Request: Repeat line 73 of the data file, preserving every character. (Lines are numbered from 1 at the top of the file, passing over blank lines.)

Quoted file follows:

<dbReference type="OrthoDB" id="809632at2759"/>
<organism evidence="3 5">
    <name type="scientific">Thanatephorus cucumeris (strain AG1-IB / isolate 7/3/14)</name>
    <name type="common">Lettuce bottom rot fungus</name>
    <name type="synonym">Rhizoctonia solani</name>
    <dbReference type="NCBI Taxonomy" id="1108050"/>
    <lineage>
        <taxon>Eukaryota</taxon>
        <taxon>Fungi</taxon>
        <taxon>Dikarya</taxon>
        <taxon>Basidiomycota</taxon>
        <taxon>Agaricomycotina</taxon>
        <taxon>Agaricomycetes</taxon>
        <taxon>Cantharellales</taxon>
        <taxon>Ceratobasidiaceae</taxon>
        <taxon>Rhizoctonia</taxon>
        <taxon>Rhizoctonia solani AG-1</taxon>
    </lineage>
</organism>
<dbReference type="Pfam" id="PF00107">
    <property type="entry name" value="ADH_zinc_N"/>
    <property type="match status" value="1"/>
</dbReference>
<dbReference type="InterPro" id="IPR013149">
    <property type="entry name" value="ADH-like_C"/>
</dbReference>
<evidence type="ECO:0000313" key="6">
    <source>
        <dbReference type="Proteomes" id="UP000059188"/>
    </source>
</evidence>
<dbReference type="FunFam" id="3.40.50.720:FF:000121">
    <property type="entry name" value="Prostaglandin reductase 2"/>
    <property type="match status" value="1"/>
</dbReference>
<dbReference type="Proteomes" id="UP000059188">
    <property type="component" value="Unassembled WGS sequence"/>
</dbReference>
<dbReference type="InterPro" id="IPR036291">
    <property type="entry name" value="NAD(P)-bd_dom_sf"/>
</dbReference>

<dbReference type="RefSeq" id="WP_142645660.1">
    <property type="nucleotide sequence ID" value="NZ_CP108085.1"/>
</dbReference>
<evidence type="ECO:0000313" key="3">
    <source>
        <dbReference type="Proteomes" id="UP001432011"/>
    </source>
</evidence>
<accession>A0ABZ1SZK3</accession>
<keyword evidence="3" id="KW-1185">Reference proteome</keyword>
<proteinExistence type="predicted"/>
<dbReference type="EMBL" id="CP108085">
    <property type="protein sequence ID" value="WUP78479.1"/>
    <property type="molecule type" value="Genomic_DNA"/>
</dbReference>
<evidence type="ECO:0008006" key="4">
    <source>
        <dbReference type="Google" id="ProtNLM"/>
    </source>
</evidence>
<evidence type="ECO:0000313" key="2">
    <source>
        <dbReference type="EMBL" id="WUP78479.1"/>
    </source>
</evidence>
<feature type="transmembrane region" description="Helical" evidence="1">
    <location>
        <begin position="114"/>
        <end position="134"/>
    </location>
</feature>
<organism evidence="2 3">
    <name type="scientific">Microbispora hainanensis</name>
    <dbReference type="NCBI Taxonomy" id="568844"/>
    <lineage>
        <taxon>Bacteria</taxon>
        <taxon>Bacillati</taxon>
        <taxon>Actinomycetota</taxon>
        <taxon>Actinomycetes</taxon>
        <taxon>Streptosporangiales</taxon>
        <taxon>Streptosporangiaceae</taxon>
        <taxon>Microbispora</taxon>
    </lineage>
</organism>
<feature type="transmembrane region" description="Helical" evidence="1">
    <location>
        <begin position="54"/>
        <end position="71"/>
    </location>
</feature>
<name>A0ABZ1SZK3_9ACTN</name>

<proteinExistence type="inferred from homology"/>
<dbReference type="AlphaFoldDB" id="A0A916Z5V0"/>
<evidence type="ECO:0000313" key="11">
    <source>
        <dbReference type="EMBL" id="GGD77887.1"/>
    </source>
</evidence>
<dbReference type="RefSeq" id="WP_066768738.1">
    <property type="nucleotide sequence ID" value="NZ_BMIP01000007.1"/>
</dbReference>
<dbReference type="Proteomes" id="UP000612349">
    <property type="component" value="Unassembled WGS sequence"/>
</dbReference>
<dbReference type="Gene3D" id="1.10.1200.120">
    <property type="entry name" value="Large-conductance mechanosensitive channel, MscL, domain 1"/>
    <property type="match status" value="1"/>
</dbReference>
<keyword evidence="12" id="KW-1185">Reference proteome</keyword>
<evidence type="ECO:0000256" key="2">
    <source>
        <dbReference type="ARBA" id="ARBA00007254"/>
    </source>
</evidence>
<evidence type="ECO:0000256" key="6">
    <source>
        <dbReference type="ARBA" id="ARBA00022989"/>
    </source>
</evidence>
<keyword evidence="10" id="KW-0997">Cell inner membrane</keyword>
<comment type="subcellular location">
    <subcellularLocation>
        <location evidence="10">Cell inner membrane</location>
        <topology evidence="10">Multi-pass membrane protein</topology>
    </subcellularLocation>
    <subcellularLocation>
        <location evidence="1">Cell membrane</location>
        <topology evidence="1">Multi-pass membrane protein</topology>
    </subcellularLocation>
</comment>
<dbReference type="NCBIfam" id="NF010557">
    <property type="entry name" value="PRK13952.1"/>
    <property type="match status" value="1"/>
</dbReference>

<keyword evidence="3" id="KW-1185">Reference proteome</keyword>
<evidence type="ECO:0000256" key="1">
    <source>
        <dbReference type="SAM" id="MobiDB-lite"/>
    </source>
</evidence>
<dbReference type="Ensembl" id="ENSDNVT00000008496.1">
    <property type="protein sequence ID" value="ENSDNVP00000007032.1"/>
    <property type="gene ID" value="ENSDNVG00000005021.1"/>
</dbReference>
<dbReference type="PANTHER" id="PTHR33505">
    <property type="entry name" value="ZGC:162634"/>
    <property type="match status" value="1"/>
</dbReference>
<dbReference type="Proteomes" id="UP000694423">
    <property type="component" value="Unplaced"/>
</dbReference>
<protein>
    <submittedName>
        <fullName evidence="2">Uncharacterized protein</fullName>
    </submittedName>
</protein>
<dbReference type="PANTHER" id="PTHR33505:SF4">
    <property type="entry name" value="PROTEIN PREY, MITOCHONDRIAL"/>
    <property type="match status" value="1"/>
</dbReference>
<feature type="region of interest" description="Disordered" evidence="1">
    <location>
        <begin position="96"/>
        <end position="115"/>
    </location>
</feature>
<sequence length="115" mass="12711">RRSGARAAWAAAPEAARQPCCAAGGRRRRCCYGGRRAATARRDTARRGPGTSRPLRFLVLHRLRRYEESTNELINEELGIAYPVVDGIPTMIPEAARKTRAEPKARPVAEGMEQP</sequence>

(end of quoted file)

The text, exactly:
<organism evidence="2 3">